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The Drug War Can't Abide Honest Stats

A simplistic and dishonest approach is at the heart of the new $2-billion anti-drug advertising campaign.

July 21, 1998|ROBERT SCHEER | Robert Scheer is a Times contributing editor. E-mail:

Oops, drug czar Barry R. McCaffrey made a big factual error last week, claiming the murder rate in Holland is twice as high as that of the U.S. because of permissive Dutch drug policies. In fact, the U.S murder rate as a percentage of the population is 4.5 times higher than in Holland.

Hey, no problem, what good is being drug czar if you have to worry about facts? If there's one thing we know after 20 years and billions of dollars fighting the drug war, it's that the war will never be won with honest statistics.

McCaffrey is a retired general unencumbered by prior familiarity with the medical aspects of drug addiction or methods of prevention and treatment. No matter; in the doctrine of the U.S. drug war, the patient is the enemy. In appointing this tough general to direct the U.S. Office of National Drug Control Policy, President Clinton proved that he was as asinine on drug policy as those who had never held a joint in their hands. Clinton scored big politically, but the result is a continuation of a war on our own citizens with disastrous consequences.

The Dutch have rejected the war metaphor. While drugs remain officially illegal, they have differentiated between marijuana--which can legally be sold in small quantities in set locations to adults--and hard drugs. Hard drug usage is viewed primarily as a medical problem with emphasis on treating rather than incarcerating the user. The focus is on "harm reduction"--education, treatment, needle exchange and methadone substitution.

On his brief stopover in Holland last week, McCaffrey pointedly refused to visit one of the Amsterdam "coffee shops" that legally sell small quantities of pot, saying, "I am not sure there is much to be learned from watching somebody smoking pot." How obtuse! Even the temperance fanatics of old thought they could learn something of the evil goings-on in saloons by occasionally inspecting one.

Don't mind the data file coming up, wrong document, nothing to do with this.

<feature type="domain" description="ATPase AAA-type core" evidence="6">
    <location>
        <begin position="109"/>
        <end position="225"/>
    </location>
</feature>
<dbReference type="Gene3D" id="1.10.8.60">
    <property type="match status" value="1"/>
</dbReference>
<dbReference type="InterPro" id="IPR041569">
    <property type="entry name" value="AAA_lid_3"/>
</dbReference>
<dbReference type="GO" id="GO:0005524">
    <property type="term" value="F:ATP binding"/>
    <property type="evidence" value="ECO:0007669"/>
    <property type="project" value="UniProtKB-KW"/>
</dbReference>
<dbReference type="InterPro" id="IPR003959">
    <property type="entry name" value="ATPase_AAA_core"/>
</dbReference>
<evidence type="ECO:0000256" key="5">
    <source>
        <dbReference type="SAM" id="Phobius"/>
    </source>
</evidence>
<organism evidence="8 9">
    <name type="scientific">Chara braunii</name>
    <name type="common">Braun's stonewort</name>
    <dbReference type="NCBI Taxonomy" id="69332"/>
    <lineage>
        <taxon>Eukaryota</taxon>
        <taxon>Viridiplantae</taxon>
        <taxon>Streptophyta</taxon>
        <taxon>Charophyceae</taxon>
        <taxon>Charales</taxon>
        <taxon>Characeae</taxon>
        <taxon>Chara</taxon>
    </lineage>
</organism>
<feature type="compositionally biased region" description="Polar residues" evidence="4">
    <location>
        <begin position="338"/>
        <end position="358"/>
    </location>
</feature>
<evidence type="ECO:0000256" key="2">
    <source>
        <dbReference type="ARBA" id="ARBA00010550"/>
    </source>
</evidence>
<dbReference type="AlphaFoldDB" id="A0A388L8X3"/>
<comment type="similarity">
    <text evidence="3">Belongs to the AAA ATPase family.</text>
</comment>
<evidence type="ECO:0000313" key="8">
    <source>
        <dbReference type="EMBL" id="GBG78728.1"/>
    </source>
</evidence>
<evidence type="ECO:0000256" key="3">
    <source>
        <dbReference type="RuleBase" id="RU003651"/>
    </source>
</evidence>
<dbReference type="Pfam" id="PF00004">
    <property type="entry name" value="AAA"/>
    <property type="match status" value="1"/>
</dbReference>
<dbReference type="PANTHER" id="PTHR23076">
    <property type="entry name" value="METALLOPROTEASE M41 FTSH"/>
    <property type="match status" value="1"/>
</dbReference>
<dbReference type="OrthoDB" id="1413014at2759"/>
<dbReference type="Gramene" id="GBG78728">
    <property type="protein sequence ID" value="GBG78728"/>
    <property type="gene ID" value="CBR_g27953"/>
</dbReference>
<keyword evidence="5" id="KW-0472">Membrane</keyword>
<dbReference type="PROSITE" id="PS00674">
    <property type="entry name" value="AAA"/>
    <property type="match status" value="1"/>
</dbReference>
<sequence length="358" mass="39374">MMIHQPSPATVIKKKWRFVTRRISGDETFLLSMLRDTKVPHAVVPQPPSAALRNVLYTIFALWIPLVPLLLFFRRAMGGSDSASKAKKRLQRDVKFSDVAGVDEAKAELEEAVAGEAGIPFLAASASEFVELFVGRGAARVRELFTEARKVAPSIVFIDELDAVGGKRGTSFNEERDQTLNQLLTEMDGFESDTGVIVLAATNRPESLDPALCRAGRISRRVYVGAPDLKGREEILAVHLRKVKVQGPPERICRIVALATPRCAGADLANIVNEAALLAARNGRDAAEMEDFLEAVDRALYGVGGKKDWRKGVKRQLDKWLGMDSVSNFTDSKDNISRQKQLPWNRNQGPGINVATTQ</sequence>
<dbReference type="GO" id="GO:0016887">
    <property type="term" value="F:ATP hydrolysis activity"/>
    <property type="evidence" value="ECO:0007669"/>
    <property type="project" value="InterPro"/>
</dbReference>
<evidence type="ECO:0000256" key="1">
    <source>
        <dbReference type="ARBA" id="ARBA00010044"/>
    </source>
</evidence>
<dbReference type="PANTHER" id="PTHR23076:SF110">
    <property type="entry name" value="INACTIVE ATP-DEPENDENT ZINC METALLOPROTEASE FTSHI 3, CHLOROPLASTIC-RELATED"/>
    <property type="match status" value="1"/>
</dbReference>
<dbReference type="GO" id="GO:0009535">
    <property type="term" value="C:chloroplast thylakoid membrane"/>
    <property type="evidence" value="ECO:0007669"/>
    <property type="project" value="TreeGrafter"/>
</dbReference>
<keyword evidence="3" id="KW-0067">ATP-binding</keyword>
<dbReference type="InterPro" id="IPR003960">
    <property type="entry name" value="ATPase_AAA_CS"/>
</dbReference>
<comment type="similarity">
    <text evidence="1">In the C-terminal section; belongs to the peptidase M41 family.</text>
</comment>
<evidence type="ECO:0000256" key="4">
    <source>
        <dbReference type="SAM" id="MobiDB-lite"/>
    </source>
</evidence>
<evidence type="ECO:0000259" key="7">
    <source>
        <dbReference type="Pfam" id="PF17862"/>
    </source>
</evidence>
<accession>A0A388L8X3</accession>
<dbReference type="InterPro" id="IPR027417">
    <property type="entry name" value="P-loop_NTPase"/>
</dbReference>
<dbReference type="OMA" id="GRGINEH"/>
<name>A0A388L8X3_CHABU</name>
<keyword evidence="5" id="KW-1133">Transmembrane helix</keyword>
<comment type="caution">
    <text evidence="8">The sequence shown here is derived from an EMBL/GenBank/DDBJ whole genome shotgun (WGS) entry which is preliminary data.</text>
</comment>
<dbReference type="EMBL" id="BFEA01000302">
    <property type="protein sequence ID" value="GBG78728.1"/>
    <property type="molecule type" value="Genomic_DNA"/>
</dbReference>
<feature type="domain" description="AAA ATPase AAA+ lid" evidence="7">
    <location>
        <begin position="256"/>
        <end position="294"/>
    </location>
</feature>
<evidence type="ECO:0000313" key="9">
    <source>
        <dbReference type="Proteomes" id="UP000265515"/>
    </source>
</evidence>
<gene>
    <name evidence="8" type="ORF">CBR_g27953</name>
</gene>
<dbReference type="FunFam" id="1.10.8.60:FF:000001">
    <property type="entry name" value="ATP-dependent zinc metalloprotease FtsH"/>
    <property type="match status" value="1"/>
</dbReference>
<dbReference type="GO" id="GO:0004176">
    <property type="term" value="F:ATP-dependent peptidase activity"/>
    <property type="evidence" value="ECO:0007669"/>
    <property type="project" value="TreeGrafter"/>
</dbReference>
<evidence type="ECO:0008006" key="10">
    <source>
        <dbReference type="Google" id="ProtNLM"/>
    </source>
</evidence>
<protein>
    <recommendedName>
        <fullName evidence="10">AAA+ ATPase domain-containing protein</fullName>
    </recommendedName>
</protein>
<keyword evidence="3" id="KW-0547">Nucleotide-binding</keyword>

McCaffrey might have learned that smoking pot tends to lead to far less aggressive behavior than drinking alcohol; that the mood in those coffee shops is downright torpid. In fact, adolescent marijuana use is twice as high in the U.S. as Holland. Alcohol is the main abuse problem in both countries.

I write this with a Bloody Mary near at hand and am not in favor of banning alcohol, but the evidence is overwhelming that it's a far more damaging drug than marijuana. In the U.S., there are more than 100,000 alcohol-related deaths a year; there is still not one officially recorded death attributed solely to marijuana use.

Marijuana use may pose some social problems, although they're not as easily documented as those presented by a number of legally prescribed drugs. Lumping marijuana with illegal hard drugs is a continuing absurdity that leads young people to distrust all anti-drug warnings. Yet this simplistic and dishonest approach to the drug problem is at the heart of the new $2-billion anti-drug advertising campaign McCaffrey announced last week.

Why not use that money to follow the Dutch example of honest education about the drug problem and treatment of those who are addicted? Treating drug addiction as a medical rather than a criminal problem works, but serious drug treatment is only available to 10% of those in prison who need it. Yet we continue to waste billions on failed war-fighting scenarios.

Drugs are more available than ever. Opium production has doubled in the past decade. The only drug war "victory" has been to increase the profitability of the illegal drug trade that now, according to United Nations statistics, produces $400 billion in revenues, an astounding 10% of all world trade.

What madness to continue the current strategy at ever greater human and financial cost. In 1980, we spent $4 billion fighting the drug war, and the drug war hawks told us that was not enough. Now we spend eight times more, and they tell us the end is not in sight.

In 1980, 50,000 Americans were in prison on drug-related charges. The figure is now 400,000, many for personal use, making this one of the largest human rights violations in the world. Yes, because the very idea of jailing people on the basis of personal behavior for a victimless crime represents a basic violation of freedom.

This is a war fought in a contradictory and racist manner aimed primarily at the urban ghetto. Only 13% of drug users are black, but they make up far more than a majority of those imprisoned on drug charges. These people are in prison as sacrifices to the gods of the drug war who will not let go of their holy crusade no matter how many lives are broken.

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